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> From: louie rayner <[log in to unmask]>
> Date: Tuesday, March 13, 2001 10:18 AM
> Subject: Benjamin and the auratic
>
> Wim Wenders has made it clear in his writings, and most strikingly in his
> two Berlin films, WINGS OF DESIRE and FARAWAY, SO CLOSE, that he perceives
> his work as standing in the Benjamin-inspired tradition. I am currently
> working towards questioning the validity of this statement and I feel that a
> comparative element would be useful.
>
> How does the auratic in Wenders' films compare with that of other filmmakers
> (specifically those of a German tradition)? I am also in need of other
> writings, on the 'transformative' quality of cinema, that are useful to put
> alongside Benjamin.
> _________________________________________________________________________

I'm afraid I don't really understand the question.  While Wenders has said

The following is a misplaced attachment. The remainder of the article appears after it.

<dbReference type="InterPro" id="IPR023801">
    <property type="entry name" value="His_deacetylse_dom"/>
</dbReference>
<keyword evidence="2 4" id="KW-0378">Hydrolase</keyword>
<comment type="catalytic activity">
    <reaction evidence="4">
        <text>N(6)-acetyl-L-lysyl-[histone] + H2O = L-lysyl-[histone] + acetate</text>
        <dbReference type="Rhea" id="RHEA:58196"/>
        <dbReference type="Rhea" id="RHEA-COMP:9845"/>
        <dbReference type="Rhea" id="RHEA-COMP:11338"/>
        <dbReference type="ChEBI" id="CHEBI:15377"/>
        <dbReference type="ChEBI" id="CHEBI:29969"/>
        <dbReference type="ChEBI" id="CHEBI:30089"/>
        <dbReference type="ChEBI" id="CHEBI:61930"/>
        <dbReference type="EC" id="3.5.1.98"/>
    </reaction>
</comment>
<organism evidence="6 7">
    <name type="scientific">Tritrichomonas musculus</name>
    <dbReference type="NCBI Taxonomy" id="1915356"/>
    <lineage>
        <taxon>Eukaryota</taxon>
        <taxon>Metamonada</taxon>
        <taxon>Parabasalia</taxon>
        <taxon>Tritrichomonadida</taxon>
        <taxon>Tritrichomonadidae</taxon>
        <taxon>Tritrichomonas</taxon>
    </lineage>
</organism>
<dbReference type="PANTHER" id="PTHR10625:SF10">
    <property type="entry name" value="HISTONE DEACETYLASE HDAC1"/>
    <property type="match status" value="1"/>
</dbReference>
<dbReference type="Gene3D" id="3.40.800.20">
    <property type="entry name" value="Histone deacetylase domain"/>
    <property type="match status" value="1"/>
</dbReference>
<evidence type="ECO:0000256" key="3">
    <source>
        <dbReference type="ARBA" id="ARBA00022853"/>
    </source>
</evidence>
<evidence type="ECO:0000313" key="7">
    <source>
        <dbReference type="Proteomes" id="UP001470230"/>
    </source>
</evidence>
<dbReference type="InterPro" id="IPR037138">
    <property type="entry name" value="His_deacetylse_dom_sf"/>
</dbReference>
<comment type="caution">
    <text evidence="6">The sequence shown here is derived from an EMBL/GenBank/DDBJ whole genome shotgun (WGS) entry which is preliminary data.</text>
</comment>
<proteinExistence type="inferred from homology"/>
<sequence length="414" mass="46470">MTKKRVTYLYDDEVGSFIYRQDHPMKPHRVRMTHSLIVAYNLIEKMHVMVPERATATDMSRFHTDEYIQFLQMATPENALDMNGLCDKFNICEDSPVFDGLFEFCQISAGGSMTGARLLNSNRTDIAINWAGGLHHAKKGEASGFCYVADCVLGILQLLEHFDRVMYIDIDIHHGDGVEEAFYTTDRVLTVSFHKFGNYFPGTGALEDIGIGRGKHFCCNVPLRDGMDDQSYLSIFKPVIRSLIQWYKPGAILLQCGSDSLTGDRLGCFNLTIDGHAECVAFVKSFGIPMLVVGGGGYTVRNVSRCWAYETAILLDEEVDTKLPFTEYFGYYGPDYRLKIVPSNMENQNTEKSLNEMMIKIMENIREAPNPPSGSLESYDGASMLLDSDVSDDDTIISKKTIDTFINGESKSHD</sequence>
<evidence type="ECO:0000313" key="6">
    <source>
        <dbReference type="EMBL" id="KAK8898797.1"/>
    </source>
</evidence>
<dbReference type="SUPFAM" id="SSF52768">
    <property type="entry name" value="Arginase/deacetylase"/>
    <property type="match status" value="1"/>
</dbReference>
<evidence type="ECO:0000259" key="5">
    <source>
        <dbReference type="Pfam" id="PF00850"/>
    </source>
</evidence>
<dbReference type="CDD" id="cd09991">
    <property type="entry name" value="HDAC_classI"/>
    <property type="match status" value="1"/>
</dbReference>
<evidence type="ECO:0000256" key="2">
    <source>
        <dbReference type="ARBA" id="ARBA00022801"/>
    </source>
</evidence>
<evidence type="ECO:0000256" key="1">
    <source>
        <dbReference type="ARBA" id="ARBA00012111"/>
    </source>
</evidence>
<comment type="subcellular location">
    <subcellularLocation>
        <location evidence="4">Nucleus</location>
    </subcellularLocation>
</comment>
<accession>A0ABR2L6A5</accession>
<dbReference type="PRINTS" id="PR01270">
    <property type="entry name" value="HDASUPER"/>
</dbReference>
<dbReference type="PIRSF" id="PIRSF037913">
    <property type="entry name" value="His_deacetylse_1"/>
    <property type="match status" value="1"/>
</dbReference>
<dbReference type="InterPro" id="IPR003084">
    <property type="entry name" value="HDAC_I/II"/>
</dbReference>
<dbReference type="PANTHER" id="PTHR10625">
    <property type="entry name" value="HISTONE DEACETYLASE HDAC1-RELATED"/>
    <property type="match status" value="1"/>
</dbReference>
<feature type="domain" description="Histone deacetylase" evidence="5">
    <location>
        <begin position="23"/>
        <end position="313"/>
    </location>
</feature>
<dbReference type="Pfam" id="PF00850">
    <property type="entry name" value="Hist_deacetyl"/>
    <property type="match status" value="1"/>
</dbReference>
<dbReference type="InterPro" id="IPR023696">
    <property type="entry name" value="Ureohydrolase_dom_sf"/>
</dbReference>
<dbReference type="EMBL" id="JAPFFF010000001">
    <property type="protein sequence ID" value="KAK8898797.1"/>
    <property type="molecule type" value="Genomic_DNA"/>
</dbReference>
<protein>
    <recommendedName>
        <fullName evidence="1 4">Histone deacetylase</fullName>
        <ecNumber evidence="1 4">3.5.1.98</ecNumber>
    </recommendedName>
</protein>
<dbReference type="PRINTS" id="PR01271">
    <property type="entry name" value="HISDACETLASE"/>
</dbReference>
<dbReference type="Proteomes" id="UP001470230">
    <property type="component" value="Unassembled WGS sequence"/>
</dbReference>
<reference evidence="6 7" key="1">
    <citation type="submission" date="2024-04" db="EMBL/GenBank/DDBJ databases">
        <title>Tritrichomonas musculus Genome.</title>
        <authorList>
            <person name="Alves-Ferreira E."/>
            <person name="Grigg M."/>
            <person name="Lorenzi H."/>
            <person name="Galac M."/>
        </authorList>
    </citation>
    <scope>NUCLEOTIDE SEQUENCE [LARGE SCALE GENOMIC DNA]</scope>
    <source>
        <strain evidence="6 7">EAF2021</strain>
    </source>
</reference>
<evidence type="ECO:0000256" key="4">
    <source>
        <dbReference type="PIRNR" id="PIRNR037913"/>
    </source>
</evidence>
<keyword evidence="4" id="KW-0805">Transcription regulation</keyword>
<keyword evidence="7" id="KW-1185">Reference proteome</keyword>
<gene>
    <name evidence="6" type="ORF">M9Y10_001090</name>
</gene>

that his work is Benjaminian, and I think WINGS OF DESIRE is Benjaminian in
some ways, there are other aspects of Benjamin's writings that are more
relevant than the concept of "aura."  In particular, Benjamin's "Theses on
the Philosophy of History," which not incidentally turn on an image of
angels, strike me as more relevant.

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Peter X Feng, Assistant Professor of English and Women's Studies
English Department
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